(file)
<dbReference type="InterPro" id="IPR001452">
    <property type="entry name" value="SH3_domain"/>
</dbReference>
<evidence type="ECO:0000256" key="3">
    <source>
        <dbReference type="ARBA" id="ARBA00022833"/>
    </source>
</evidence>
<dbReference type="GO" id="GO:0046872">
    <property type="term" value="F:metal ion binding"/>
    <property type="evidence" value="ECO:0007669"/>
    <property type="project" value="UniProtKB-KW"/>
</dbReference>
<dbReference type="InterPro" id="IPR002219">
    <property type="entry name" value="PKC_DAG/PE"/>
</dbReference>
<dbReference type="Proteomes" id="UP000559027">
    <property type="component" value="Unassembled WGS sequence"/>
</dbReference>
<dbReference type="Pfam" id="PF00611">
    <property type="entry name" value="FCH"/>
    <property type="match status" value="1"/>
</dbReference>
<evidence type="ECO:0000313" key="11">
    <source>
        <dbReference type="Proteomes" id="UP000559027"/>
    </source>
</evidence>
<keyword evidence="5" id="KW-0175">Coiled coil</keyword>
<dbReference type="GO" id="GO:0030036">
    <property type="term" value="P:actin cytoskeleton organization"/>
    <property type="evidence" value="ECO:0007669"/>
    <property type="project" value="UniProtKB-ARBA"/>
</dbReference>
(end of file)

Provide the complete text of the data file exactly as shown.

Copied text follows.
<dbReference type="InterPro" id="IPR001452">
    <property type="entry name" value="SH3_domain"/>
</dbReference>
<evidence type="ECO:0000256" key="3">
    <source>
        <dbReference type="ARBA" id="ARBA00022833"/>
    </source>
</evidence>
<dbReference type="GO" id="GO:0046872">
    <property type="term" value="F:metal ion binding"/>
    <property type="evidence" value="ECO:0007669"/>
    <property type="project" value="UniProtKB-KW"/>
</dbReference>
<dbReference type="InterPro" id="IPR002219">
    <property type="entry name" value="PKC_DAG/PE"/>
</dbReference>
<dbReference type="Proteomes" id="UP000559027">
    <property type="component" value="Unassembled WGS sequence"/>
</dbReference>
<dbReference type="Pfam" id="PF00611">
    <property type="entry name" value="FCH"/>
    <property type="match status" value="1"/>
</dbReference>
<evidence type="ECO:0000313" key="11">
    <source>
        <dbReference type="Proteomes" id="UP000559027"/>
    </source>
</evidence>
<keyword evidence="5" id="KW-0175">Coiled coil</keyword>
<dbReference type="GO" id="GO:0030036">
    <property type="term" value="P:actin cytoskeleton organization"/>
    <property type="evidence" value="ECO:0007669"/>
    <property type="project" value="UniProtKB-ARBA"/>
</dbReference>